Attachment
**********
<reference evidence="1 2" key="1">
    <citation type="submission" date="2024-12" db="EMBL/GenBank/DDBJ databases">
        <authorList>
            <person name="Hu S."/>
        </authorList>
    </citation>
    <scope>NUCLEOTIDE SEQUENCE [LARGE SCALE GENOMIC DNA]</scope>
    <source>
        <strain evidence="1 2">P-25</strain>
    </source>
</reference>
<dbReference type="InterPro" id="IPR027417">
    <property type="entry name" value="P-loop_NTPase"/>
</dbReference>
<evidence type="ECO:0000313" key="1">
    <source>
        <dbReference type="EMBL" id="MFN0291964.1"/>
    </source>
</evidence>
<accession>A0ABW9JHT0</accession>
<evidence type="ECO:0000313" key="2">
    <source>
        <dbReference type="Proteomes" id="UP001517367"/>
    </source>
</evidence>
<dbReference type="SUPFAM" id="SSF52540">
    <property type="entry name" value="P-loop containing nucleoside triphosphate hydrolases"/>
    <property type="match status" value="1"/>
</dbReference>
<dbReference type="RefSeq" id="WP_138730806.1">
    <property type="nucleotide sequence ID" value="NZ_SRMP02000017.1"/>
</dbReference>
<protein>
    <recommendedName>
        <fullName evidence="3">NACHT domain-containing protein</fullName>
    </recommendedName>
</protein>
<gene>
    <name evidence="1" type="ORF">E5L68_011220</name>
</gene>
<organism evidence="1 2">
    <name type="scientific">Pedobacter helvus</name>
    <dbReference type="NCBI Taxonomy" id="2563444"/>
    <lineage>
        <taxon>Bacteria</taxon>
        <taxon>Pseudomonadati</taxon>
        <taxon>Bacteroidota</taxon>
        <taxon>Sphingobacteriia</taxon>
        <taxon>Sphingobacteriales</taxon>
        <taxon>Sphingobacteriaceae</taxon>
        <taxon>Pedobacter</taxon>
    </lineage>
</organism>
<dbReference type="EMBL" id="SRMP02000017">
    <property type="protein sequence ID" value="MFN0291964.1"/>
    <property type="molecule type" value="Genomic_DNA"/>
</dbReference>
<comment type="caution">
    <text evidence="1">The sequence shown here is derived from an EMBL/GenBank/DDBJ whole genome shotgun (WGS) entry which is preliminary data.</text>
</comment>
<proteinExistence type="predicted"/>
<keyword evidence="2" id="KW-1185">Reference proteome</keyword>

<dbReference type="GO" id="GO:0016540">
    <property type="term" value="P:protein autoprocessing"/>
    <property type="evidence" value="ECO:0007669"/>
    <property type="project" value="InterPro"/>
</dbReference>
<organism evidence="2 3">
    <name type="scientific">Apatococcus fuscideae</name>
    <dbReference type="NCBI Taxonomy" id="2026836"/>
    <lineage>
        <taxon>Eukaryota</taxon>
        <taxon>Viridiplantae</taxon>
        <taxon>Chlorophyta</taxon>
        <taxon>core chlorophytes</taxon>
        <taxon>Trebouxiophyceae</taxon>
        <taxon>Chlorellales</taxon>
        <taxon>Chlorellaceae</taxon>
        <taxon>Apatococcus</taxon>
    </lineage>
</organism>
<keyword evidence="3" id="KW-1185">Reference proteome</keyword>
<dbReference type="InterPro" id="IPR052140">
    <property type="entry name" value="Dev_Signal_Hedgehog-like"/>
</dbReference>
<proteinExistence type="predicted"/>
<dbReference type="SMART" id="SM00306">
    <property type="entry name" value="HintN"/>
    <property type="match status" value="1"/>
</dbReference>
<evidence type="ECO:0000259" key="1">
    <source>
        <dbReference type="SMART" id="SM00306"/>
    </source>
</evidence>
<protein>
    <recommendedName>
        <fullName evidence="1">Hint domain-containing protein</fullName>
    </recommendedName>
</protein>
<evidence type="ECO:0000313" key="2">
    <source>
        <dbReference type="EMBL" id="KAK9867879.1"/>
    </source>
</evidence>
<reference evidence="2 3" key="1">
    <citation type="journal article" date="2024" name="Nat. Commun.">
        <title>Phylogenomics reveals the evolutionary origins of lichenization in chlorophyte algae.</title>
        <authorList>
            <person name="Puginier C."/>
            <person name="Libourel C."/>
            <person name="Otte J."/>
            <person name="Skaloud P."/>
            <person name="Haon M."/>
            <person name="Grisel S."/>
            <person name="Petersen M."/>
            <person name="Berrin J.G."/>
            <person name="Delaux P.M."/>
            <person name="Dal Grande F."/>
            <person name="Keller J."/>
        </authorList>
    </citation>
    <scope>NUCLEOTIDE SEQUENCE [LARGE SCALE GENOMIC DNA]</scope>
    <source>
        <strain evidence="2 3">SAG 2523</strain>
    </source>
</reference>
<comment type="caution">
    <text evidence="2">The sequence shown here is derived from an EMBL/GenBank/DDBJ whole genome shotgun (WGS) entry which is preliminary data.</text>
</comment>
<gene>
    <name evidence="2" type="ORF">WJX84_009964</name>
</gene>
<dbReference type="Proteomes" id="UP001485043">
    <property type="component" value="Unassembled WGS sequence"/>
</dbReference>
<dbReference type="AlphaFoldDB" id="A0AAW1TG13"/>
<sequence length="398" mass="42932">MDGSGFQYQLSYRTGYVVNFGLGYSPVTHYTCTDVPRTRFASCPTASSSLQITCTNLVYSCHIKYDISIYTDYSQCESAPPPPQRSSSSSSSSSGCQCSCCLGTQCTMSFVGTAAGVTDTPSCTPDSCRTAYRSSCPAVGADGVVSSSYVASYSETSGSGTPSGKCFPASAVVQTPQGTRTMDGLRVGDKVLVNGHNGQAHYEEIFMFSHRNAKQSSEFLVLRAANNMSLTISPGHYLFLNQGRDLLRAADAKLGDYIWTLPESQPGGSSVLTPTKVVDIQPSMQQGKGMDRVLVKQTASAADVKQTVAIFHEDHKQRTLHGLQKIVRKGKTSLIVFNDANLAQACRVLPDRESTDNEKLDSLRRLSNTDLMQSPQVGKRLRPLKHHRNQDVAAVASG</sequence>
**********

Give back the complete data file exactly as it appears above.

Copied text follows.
<reference evidence="1 2" key="1">
    <citation type="submission" date="2024-12" db="EMBL/GenBank/DDBJ databases">
        <authorList>
            <person name="Hu S."/>
        </authorList>
    </citation>
    <scope>NUCLEOTIDE SEQUENCE [LARGE SCALE GENOMIC DNA]</scope>
    <source>
        <strain evidence="1 2">P-25</strain>
    </source>
</reference>
<dbReference type="InterPro" id="IPR027417">
    <property type="entry name" value="P-loop_NTPase"/>
</dbReference>
<evidence type="ECO:0000313" key="1">
    <source>
        <dbReference type="EMBL" id="MFN0291964.1"/>
    </source>
</evidence>
<accession>A0ABW9JHT0</accession>
<evidence type="ECO:0000313" key="2">
    <source>
        <dbReference type="Proteomes" id="UP001517367"/>
    </source>
</evidence>
<dbReference type="SUPFAM" id="SSF52540">
    <property type="entry name" value="P-loop containing nucleoside triphosphate hydrolases"/>
    <property type="match status" value="1"/>
</dbReference>
<dbReference type="RefSeq" id="WP_138730806.1">
    <property type="nucleotide sequence ID" value="NZ_SRMP02000017.1"/>
</dbReference>
<protein>
    <recommendedName>
        <fullName evidence="3">NACHT domain-containing protein</fullName>
    </recommendedName>
</protein>
<gene>
    <name evidence="1" type="ORF">E5L68_011220</name>
</gene>
<organism evidence="1 2">
    <name type="scientific">Pedobacter helvus</name>
    <dbReference type="NCBI Taxonomy" id="2563444"/>
    <lineage>
        <taxon>Bacteria</taxon>
        <taxon>Pseudomonadati</taxon>
        <taxon>Bacteroidota</taxon>
        <taxon>Sphingobacteriia</taxon>
        <taxon>Sphingobacteriales</taxon>
        <taxon>Sphingobacteriaceae</taxon>
        <taxon>Pedobacter</taxon>
    </lineage>
</organism>
<dbReference type="EMBL" id="SRMP02000017">
    <property type="protein sequence ID" value="MFN0291964.1"/>
    <property type="molecule type" value="Genomic_DNA"/>
</dbReference>
<comment type="caution">
    <text evidence="1">The sequence shown here is derived from an EMBL/GenBank/DDBJ whole genome shotgun (WGS) entry which is preliminary data.</text>
</comment>
<proteinExistence type="predicted"/>
<keyword evidence="2" id="KW-1185">Reference proteome</keyword>

<dbReference type="GO" id="GO:0016540">
    <property type="term" value="P:protein autoprocessing"/>
    <property type="evidence" value="ECO:0007669"/>
    <property type="project" value="InterPro"/>
</dbReference>
<organism evidence="2 3">
    <name type="scientific">Apatococcus fuscideae</name>
    <dbReference type="NCBI Taxonomy" id="2026836"/>
    <lineage>
        <taxon>Eukaryota</taxon>
        <taxon>Viridiplantae</taxon>
        <taxon>Chlorophyta</taxon>
        <taxon>core chlorophytes</taxon>
        <taxon>Trebouxiophyceae</taxon>
        <taxon>Chlorellales</taxon>
        <taxon>Chlorellaceae</taxon>
        <taxon>Apatococcus</taxon>
    </lineage>
</organism>
<keyword evidence="3" id="KW-1185">Reference proteome</keyword>
<dbReference type="InterPro" id="IPR052140">
    <property type="entry name" value="Dev_Signal_Hedgehog-like"/>
</dbReference>
<proteinExistence type="predicted"/>
<dbReference type="SMART" id="SM00306">
    <property type="entry name" value="HintN"/>
    <property type="match status" value="1"/>
</dbReference>
<evidence type="ECO:0000259" key="1">
    <source>
        <dbReference type="SMART" id="SM00306"/>
    </source>
</evidence>
<protein>
    <recommendedName>
        <fullName evidence="1">Hint domain-containing protein</fullName>
    </recommendedName>
</protein>
<evidence type="ECO:0000313" key="2">
    <source>
        <dbReference type="EMBL" id="KAK9867879.1"/>
    </source>
</evidence>
<reference evidence="2 3" key="1">
    <citation type="journal article" date="2024" name="Nat. Commun.">
        <title>Phylogenomics reveals the evolutionary origins of lichenization in chlorophyte algae.</title>
        <authorList>
            <person name="Puginier C."/>
            <person name="Libourel C."/>
            <person name="Otte J."/>
            <person name="Skaloud P."/>
            <person name="Haon M."/>
            <person name="Grisel S."/>
            <person name="Petersen M."/>
            <person name="Berrin J.G."/>
            <person name="Delaux P.M."/>
            <person name="Dal Grande F."/>
            <person name="Keller J."/>
        </authorList>
    </citation>
    <scope>NUCLEOTIDE SEQUENCE [LARGE SCALE GENOMIC DNA]</scope>
    <source>
        <strain evidence="2 3">SAG 2523</strain>
    </source>
</reference>
<comment type="caution">
    <text evidence="2">The sequence shown here is derived from an EMBL/GenBank/DDBJ whole genome shotgun (WGS) entry which is preliminary data.</text>
</comment>
<gene>
    <name evidence="2" type="ORF">WJX84_009964</name>
</gene>
<dbReference type="Proteomes" id="UP001485043">
    <property type="component" value="Unassembled WGS sequence"/>
</dbReference>
<dbReference type="AlphaFoldDB" id="A0AAW1TG13"/>
<sequence length="398" mass="42932">MDGSGFQYQLSYRTGYVVNFGLGYSPVTHYTCTDVPRTRFASCPTASSSLQITCTNLVYSCHIKYDISIYTDYSQCESAPPPPQRSSSSSSSSSGCQCSCCLGTQCTMSFVGTAAGVTDTPSCTPDSCRTAYRSSCPAVGADGVVSSSYVASYSETSGSGTPSGKCFPASAVVQTPQGTRTMDGLRVGDKVLVNGHNGQAHYEEIFMFSHRNAKQSSEFLVLRAANNMSLTISPGHYLFLNQGRDLLRAADAKLGDYIWTLPESQPGGSSVLTPTKVVDIQPSMQQGKGMDRVLVKQTASAADVKQTVAIFHEDHKQRTLHGLQKIVRKGKTSLIVFNDANLAQACRVLPDRESTDNEKLDSLRRLSNTDLMQSPQVGKRLRPLKHHRNQDVAAVASG</sequence>